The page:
- They correctly file Form I-485 to register permanent residency or adjust their status along with Form I-485 Supplement A.
- They pay the $1000 except in case of an exemption.
- They are physically present in the US when filing Form I-485 and Supplement A.
- They have a visa immediately available to them.
- They are permitted to enter the United States or have satisfied the requirement for a waiver of inadmissibility or any other form of relief.
- They qualify for the favorable exercise of discretion, i.e., their strengths outweigh the weakness when weighed against one another.
Other situations where an individual may be eligible to file for a green card under Section 245(i) include circumstances where:
- The original petitioner dies.
- The petitioning relative divorces the immigrant.
- The petitioner or employer withdraws the petition or labor certification.
- The petitioner or employer cannot maintain the petition or labor certification.
- In the case of Form I-140, the petitioner or employer is no longer in business.
In such cases, you may be exempt if the visa petition was approvable when first filed. The changed circumstances must pertain to factors beyond your control to keep your eligibility. This provision is also applicable if you withdraw your petition or the US Citizenship and Immigration Services (USCIS) denies the petition after approval.
The labor certification or the petition filed to safeguard a person’s eligibility for adjustment of status under Section 245(i) must meet the following requirements:
Care should be taken that the petition or the labor certification has been filed correctly. This entails ensuring that it was signed properly and accompanied by the applicable fees. Deficiencies in fulfilling such criteria lead to disqualification of the application or petition.
The application submitted should not be frivolous. It should be deemed approvable and meritorious based on facts. All other substantive requirements must be met as well.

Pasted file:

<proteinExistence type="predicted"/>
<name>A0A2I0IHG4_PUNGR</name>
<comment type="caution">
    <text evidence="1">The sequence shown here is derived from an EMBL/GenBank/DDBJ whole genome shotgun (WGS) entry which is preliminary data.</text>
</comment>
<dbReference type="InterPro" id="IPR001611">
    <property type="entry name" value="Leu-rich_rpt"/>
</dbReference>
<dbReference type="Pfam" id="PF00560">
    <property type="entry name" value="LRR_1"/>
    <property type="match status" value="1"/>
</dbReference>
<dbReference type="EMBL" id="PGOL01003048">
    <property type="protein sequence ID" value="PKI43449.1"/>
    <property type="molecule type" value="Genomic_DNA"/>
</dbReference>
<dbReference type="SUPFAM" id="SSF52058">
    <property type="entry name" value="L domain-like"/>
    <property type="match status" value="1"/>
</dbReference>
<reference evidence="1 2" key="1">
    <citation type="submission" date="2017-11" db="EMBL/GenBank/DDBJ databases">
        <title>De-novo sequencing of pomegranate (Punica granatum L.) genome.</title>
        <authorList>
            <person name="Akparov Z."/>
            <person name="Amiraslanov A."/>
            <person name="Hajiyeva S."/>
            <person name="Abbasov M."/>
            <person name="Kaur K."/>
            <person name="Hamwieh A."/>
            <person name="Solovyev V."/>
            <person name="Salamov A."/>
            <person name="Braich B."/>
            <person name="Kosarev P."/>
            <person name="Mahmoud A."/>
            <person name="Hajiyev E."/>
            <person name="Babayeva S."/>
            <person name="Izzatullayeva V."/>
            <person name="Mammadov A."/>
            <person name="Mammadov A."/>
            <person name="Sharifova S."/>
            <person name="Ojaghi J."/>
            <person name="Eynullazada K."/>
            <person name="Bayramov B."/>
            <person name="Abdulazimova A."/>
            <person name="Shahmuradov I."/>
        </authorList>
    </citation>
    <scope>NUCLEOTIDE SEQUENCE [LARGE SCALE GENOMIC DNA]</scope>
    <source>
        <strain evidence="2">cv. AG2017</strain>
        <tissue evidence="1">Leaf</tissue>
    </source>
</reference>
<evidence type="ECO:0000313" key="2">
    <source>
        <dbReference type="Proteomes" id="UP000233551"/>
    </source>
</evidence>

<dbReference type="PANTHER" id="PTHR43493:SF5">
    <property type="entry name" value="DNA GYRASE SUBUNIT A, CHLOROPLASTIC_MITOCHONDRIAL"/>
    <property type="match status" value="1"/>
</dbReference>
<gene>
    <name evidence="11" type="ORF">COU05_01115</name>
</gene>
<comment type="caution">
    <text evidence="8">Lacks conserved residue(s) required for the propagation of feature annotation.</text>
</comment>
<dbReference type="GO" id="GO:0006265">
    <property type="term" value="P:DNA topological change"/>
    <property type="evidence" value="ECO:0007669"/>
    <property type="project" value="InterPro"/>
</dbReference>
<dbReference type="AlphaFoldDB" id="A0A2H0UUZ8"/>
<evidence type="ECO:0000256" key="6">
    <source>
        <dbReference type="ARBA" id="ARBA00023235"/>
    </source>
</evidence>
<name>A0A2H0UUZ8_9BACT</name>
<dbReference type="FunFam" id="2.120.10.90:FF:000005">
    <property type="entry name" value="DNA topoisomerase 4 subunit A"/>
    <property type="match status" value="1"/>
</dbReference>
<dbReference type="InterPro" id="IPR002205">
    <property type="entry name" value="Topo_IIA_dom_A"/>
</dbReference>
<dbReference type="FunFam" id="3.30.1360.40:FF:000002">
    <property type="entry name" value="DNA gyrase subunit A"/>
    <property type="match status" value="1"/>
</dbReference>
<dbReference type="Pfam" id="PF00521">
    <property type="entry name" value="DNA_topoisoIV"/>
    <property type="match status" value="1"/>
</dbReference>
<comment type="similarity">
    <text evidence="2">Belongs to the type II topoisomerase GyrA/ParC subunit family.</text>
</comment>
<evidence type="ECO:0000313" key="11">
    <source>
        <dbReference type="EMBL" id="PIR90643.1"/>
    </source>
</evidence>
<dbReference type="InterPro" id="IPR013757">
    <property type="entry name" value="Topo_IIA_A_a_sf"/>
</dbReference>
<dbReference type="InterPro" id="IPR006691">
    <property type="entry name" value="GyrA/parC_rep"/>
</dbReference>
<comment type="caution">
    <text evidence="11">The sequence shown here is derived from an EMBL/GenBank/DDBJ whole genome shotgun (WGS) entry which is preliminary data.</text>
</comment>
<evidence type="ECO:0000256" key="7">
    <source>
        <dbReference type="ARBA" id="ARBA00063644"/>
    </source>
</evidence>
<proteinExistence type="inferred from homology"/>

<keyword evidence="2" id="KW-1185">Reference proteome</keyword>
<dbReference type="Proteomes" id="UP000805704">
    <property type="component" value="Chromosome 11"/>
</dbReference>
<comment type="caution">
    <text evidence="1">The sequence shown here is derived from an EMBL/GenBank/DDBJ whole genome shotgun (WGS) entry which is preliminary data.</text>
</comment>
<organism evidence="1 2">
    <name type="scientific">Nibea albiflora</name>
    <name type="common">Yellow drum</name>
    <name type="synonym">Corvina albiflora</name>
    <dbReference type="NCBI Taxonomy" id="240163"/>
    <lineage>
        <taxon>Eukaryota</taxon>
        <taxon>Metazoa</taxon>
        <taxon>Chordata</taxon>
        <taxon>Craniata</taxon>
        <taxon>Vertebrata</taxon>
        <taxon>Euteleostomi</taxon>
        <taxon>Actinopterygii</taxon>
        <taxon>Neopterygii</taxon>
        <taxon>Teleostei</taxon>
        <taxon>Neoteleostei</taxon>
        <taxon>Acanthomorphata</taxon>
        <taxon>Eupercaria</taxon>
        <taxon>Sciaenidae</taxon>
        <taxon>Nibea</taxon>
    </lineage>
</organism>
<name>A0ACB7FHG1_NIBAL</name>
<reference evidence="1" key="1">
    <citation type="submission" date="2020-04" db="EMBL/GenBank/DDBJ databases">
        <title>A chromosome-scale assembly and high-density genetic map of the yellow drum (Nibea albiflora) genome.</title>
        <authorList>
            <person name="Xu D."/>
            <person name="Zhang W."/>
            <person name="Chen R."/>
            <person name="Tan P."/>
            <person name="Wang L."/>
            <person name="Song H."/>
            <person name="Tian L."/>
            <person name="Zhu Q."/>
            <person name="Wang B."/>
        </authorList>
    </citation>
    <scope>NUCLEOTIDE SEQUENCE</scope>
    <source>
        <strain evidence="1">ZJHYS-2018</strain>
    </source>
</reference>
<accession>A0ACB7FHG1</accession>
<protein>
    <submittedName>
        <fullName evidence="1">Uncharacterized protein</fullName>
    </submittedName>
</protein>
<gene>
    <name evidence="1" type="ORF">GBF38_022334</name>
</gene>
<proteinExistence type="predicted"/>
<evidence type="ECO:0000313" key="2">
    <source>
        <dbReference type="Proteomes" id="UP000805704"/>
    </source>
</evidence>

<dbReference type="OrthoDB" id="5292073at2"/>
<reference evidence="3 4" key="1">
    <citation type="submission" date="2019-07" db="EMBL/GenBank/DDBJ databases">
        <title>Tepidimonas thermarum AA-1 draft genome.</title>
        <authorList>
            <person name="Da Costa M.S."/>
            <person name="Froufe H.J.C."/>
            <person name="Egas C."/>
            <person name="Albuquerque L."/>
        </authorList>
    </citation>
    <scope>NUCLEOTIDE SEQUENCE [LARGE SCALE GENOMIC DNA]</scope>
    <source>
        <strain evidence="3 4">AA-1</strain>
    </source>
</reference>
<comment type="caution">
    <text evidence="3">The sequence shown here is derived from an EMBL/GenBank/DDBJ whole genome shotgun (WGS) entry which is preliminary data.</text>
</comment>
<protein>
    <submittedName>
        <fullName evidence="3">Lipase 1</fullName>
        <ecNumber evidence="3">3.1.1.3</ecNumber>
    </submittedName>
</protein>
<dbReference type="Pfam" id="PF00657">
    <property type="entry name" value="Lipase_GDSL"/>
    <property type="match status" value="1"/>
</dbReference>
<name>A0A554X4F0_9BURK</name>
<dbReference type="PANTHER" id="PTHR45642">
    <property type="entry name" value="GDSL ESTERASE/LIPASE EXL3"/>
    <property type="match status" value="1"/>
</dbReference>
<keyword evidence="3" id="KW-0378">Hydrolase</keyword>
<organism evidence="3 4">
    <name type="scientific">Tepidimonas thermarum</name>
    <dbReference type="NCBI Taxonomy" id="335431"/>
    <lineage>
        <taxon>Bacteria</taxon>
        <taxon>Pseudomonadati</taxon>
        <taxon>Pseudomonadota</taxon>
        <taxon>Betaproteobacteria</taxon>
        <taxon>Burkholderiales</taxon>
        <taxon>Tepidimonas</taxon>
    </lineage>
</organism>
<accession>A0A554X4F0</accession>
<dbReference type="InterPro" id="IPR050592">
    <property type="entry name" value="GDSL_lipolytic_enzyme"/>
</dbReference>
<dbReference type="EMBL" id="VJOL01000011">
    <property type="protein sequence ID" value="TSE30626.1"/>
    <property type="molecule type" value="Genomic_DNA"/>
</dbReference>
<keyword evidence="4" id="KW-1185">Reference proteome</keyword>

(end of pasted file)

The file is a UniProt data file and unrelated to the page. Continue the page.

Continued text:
The application must be filed in a timely manner, i.e., filed by April 30, 2001.
While Section 245(i) of the INA helps immigrants gain permanent lawful status and become permanent residents in the United States, it still requires immigrants to go through the steps stated in the Act to obtain a green card. Such immigrants must go through the process of submitting biometric information, security and background checks, and paying the required fees.
245(i) Processing Time
The time required for processing the adjustment form can vary depending on the green card type. Other factors that can lengthen the process include mistakes in the application and insufficient evidence for the case.
Additionally, the USCIS usually has a backlog of cases to process, which may lengthen your application processing time.
How Can an Immigration Attorney Help?
Do you need assistance to renew your green card or with filing your Section 245(i) adjustment of status application? We provide a mix of care and reliability in our services to help you navigate the complicated domain of immigration law.
Obtaining a green card through 245(i) adjustment of status process can be complex and lengthy. Immigration lawyers, such as the experienced lawyers at Manji Law, P.C., can explain the Green Card INA 245(i) adjustment process and assist you with preparing and filing your application.
Contact us to schedule an appointment today!